Our medieval ancestors weren’t exactly famed for fine dining.
But mead and tearing into chicken legs with our bare hands was far from the menu we were treated to when Newcastle Castle threw open its doors to play host to a regal pop up restaurant.
Newcastle’s namesake provided a backdrop steeped in history for the latest instalment of the Experimental Diner, a new dining concept in which chefs from top restaurants craft dishes in unusual North East locations (with prices varying according to the setting).
We started at the bottom, in the former jail in fact, for a drinks reception, where the clanking chains of the site’s grisly history seemed far removed from the champagne the dinner guests quaffed while we waited for the table to be set.
The latter was planned for the roof of the Castle Keep, but the good old British summertime weather soon put paid to those plans, with a heavy downpour forcing the tables to be moved indoors to the Great Hall.
Though it’s a room which dates back to 1172, it still retains much of its grandiose charm and is in remarkably good nick, thanks in part to a £1.67million refurbishment by the Old Newcastle Project which saw new life breathed into the Keep and neighbouring Black Gate in 2015.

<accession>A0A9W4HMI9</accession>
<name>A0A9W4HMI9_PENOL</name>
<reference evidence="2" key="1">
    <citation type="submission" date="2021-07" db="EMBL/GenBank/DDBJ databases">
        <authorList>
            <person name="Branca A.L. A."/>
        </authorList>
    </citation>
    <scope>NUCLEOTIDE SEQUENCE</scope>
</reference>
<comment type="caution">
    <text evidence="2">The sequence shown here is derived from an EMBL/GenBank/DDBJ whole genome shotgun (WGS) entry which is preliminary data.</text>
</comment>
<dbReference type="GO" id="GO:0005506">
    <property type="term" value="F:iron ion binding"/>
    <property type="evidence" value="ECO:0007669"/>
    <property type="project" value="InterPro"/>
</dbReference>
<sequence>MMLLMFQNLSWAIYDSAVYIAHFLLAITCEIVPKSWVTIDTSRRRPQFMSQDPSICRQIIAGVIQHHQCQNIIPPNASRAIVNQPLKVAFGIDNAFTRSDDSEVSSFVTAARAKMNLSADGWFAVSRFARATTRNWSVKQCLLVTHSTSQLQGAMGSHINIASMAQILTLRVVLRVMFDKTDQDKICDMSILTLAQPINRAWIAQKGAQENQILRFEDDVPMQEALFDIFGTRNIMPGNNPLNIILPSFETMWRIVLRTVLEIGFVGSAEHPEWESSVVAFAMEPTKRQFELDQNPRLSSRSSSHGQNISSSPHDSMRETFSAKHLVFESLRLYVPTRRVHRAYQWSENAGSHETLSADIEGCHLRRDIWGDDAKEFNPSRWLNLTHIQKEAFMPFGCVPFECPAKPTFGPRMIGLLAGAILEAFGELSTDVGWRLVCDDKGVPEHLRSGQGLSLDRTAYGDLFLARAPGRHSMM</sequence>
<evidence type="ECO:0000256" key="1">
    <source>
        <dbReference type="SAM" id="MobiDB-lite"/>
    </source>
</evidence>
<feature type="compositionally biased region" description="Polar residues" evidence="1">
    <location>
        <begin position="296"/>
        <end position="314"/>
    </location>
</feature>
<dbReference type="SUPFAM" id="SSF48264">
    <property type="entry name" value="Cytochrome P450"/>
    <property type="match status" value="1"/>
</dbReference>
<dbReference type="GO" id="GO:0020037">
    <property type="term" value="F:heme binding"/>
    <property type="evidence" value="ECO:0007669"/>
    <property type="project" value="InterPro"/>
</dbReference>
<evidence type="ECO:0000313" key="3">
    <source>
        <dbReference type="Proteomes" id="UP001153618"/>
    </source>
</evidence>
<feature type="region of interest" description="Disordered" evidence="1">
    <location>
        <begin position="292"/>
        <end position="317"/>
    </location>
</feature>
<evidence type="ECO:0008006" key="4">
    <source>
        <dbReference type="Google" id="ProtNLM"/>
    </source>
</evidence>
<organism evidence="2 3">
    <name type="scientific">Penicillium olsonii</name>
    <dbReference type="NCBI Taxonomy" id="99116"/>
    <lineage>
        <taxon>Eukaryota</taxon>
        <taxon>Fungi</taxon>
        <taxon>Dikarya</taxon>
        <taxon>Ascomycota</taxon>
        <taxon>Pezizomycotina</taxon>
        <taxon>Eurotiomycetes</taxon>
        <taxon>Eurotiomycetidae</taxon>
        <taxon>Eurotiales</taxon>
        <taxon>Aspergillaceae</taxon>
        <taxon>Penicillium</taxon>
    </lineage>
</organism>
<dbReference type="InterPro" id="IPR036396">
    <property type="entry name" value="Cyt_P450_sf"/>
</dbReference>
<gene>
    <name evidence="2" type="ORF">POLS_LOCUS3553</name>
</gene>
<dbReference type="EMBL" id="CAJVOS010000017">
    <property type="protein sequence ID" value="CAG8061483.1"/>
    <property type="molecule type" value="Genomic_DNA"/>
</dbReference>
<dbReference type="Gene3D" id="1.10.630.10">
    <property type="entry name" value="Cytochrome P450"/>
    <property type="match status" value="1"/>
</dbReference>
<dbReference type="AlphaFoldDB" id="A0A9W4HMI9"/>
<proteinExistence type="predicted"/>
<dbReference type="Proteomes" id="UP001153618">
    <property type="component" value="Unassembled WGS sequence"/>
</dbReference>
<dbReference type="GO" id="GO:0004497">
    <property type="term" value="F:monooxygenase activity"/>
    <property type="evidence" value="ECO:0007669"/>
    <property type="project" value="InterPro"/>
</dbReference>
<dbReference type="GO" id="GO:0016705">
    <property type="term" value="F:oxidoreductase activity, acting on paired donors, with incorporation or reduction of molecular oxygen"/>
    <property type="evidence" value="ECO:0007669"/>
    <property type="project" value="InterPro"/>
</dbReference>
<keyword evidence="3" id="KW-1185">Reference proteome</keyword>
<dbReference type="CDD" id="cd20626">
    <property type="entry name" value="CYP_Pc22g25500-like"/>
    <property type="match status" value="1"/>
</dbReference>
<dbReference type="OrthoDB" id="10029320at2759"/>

Much like it would have done in the fortress’ early days, dinner took on a ceremonial air in the spectacular castle surroundings, with chefs from Dobson & Parnell restaurant in Newcastle’s Quayside holding court.
Chef patron Troy Terrington talked us through the four-courses from a central stove area which was brought in for the occasion.
First up, was North Country beetroot. The piquancy of the main ingredient was balanced with a beautifully-smooth goats cheese curd and walnut mousse which had been whipped to perfection. It was a light and refreshing palate cleanser ahead of a charred day boat mackerel second course, served with heritage tomatoes and horseradish. It was the catch of the day, literally, and was fresh off the boat in North Shields that morning.
To keep its fresh flavour, it was served with minimal faff with the top blow torched while the bottom verged on sashimi. It was a subtle contrast of textures which allowed the natural nuances of the dish to shine.
Mains came in the form of rare breed pork served with the best mashed potato I think I’ve ever had (and I’ve eaten a lot of mashed potatoes). The addition of pickled lemon with buttermilk gave the mash a moreish acidity without being too sharp, and we couldn’t get enough of the stuff.
After a dessert of decadent dark chocolate served with fudge and cinder toffee for added crunch, which we polished off with gusto, we made our way up the winding ancient staircase to the castle roof where the sun had finally got its hat on.
As we enjoyed post-dinner drinks we marvelled at arguably one of the best views in Newcastle, from a bird’s eye view of Central Station as trains that looked like a model railway from our vantage point made their journey onwards, to a sweeping vista of the Tyne as it meandered its way out to sea. It’s a view so good it’s no wonder they named a whole city after this former fortress.
•The next Experimental Diner pop up North East restaurant will be announced soon.